Character Versus Comfort   Leave a comment

We live in a sex-mad culture that indulges itself in every conceivable sexual activity and when it gets bored, it branches out from there. Sexual sin is tolerated in any form by large segments of the population. It’s promoted and marketed through every form of media available. We know this! Christians are not supposed to be of this world, but it’s hard be in this world and not know that we’re a sex-mad culture.

And the church isn’t doing a whole lot different from the world. A pastor friend says that 75% of the Christian young people who come to him for premarital counseling have already been sexually active. Many of them live together prior to marriage. The numbers are higher for older adults.

The secular world will tell us that sex is an animal function, an itch you just must scratch for your own physical and mental health. If you don’t satisfy that physical demand, you’re going to end up on a counselor’s office with repression issues. Anyone who says other wise is a prude and a tyrant.

But there are some interesting statistics that go against this. Studies have shown that couples who engage in premarital sex or who live together prior to marriage are more likely to divorce than couples who were virgins at the time of marriage or at least had not lived together prior to marriage. There’s a great deal of controversy about the meaning of these findings, but several studies have noted the correlation.

It might come as a surprise to some to realize that Paul was writing to a culture very much like ours. Hugh Hefner would have been a popular guy in Greco-Roman culture circa First Century. At the time Paul was writing the world he lived in had experienced a sexual revolution that included homosexuality, pedophilia, transvestism, and every form of fornication and sexual perversion you can imagine today. Koinin Greek had many words to describe sex with a partner who was not your spouse because it was an extremely sexualized society.

Along came Christianity and introduced a new way of thinking into the culture. When the apostles brought the gospel to Gentiles, they were bringing it to pagans who had been deeply steeped in the culture, who were involved in religious sexual practices in the temple, concubinage, mistresses, harlots and homosexuality and pedophilia. When they came to the knowledge of Jesus Christ, they did not suddenly forget their past practices. Paul wrote his letters to the church at Thessalonica because he’d only been there a few weeks before he had to leave and he understood the pressure exerted by the wicked culture that was going to affect the church.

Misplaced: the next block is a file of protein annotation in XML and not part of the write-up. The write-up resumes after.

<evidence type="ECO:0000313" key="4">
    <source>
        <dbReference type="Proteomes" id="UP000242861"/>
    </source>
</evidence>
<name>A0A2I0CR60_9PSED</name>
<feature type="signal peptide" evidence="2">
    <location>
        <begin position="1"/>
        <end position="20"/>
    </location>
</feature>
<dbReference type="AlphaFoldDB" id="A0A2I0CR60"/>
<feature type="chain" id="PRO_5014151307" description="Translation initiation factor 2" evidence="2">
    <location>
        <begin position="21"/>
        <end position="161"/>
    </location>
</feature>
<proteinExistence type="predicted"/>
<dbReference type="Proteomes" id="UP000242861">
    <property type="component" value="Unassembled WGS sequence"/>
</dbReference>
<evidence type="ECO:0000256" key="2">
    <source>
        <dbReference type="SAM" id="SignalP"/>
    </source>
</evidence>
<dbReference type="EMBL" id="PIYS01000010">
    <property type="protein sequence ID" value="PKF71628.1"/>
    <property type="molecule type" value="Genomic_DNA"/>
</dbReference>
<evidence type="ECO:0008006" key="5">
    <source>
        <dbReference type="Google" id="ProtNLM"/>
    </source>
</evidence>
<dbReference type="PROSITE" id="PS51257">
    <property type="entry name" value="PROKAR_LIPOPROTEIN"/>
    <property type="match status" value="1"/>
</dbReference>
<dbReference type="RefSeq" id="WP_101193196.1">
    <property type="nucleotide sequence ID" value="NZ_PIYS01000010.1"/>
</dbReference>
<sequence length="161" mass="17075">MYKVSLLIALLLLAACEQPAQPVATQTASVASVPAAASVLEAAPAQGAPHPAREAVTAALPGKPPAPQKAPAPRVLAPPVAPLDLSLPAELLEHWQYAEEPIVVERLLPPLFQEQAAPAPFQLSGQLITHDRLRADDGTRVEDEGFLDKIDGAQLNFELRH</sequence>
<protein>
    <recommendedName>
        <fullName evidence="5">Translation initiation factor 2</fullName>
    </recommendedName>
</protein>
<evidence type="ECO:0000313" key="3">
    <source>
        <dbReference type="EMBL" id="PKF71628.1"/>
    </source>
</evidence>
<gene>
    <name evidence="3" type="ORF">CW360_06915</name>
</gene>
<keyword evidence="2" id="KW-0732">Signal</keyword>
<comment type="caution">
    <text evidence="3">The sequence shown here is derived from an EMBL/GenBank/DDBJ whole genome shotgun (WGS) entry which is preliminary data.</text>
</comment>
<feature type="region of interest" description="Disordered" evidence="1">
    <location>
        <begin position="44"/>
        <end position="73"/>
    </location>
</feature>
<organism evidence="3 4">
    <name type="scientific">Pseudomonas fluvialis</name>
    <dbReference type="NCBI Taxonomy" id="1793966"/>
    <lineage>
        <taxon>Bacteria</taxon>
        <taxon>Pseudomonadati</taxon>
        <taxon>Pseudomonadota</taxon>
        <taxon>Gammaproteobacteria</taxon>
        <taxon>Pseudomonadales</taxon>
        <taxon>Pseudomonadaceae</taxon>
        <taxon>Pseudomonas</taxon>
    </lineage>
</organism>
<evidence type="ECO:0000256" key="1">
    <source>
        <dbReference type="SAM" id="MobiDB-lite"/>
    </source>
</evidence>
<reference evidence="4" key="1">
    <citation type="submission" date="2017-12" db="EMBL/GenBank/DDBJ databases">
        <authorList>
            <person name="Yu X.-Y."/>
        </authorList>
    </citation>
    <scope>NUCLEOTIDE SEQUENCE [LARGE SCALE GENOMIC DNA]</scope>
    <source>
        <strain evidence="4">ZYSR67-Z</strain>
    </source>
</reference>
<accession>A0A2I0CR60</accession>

Paul spent the early part of the first letter defending his ministry and the integrity of the church and reminding the Thessalonians of what he had previously taught them. Then he turned to a list of issues he wanted to address. First on the list … sexual sin.

Paul’s message was clear. Despite their cultural habits and old personal patterns, Jesus does not tolerate sexual sin. It doesn’t matter how the world lives; the church cannot live like the world.  Just because the world is wallowing in muck doesn’t mean Christians can dive right in. There is no New Testament clause for relative morality. The Bible sets an absolute standard on the subject and it doesn’t fluctuate in comparison to the surrounding society. All forms of sexual gratification may be indulged by a society, but not by the church … not by Christians.

1 Thessalonians 4:3-8.

“This is the will of God, your sanctification, that you abstain from sexual immorality.” That’s not an unclear statement. It references “the will of God”. If you want to please God, do His will. To do His will, Spirit-controlled Christians are (among other things) to abstain from sexual immorality. Later in 1 Thessalonians 5:18, Paul encourages his readers to be satisfied in the will of God. It’s important to look in verse 3 again at that word translated “sanctification”. It means “separate, apart, set apart, holy” … in a sentence “set apart from sin to God’s use.” God’s will is that you be set apart from sin for His use.  Then Paul sets out the first step in that process of being Spirit-controlled – abstain from sexual sin.

But … but … I really enjoy … and … but … but ….


God is an absolute sort of deity. He doesn’t change with our personal concept of Him or our society’s view of Him. He is who He is at all times.

As Jesus explained in the Sermon on the Mount, you have to stop short of the impure thought and lustful passion. The question isn’t “How far can I go and not quite violate God’s will?” The question should be “How can I be holy, separated from sin, pleasing to God?”

And, no, it’s not easy to live like that in today’s world. It wasn’t easy to live that way in 1st century Thessalonia. It doesn’t matter. God cares more about your character than your comfort.

Do you?

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